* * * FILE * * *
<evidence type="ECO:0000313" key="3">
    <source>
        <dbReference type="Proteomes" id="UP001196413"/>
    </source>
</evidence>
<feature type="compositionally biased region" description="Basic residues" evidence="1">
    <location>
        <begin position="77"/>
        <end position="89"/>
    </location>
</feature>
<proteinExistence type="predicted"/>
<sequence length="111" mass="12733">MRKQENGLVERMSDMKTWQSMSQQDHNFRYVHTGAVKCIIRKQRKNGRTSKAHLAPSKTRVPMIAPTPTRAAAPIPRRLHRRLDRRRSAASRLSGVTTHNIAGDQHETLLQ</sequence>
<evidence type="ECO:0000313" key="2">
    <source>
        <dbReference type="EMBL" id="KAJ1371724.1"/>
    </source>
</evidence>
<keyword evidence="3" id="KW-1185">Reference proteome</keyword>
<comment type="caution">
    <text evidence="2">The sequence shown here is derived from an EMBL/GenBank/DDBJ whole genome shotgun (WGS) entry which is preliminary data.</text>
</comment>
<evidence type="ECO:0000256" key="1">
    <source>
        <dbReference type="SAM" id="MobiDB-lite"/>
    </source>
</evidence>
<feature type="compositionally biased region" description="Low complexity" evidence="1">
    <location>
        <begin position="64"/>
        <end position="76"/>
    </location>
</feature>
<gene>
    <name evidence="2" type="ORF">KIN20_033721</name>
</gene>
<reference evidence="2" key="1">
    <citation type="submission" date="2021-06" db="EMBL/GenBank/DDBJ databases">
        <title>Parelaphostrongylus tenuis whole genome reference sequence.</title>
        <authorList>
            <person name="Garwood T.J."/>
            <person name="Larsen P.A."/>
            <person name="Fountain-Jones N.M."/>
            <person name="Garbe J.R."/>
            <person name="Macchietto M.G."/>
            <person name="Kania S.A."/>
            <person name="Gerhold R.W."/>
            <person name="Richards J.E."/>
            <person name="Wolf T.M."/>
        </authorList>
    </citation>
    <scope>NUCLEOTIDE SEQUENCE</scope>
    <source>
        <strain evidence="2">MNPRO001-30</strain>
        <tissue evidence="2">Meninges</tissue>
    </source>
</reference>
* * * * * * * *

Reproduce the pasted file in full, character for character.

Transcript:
<evidence type="ECO:0000313" key="3">
    <source>
        <dbReference type="Proteomes" id="UP001196413"/>
    </source>
</evidence>
<feature type="compositionally biased region" description="Basic residues" evidence="1">
    <location>
        <begin position="77"/>
        <end position="89"/>
    </location>
</feature>
<proteinExistence type="predicted"/>
<sequence length="111" mass="12733">MRKQENGLVERMSDMKTWQSMSQQDHNFRYVHTGAVKCIIRKQRKNGRTSKAHLAPSKTRVPMIAPTPTRAAAPIPRRLHRRLDRRRSAASRLSGVTTHNIAGDQHETLLQ</sequence>
<evidence type="ECO:0000313" key="2">
    <source>
        <dbReference type="EMBL" id="KAJ1371724.1"/>
    </source>
</evidence>
<keyword evidence="3" id="KW-1185">Reference proteome</keyword>
<comment type="caution">
    <text evidence="2">The sequence shown here is derived from an EMBL/GenBank/DDBJ whole genome shotgun (WGS) entry which is preliminary data.</text>
</comment>
<evidence type="ECO:0000256" key="1">
    <source>
        <dbReference type="SAM" id="MobiDB-lite"/>
    </source>
</evidence>
<feature type="compositionally biased region" description="Low complexity" evidence="1">
    <location>
        <begin position="64"/>
        <end position="76"/>
    </location>
</feature>
<gene>
    <name evidence="2" type="ORF">KIN20_033721</name>
</gene>
<reference evidence="2" key="1">
    <citation type="submission" date="2021-06" db="EMBL/GenBank/DDBJ databases">
        <title>Parelaphostrongylus tenuis whole genome reference sequence.</title>
        <authorList>
            <person name="Garwood T.J."/>
            <person name="Larsen P.A."/>
            <person name="Fountain-Jones N.M."/>
            <person name="Garbe J.R."/>
            <person name="Macchietto M.G."/>
            <person name="Kania S.A."/>
            <person name="Gerhold R.W."/>
            <person name="Richards J.E."/>
            <person name="Wolf T.M."/>
        </authorList>
    </citation>
    <scope>NUCLEOTIDE SEQUENCE</scope>
    <source>
        <strain evidence="2">MNPRO001-30</strain>
        <tissue evidence="2">Meninges</tissue>
    </source>
</reference>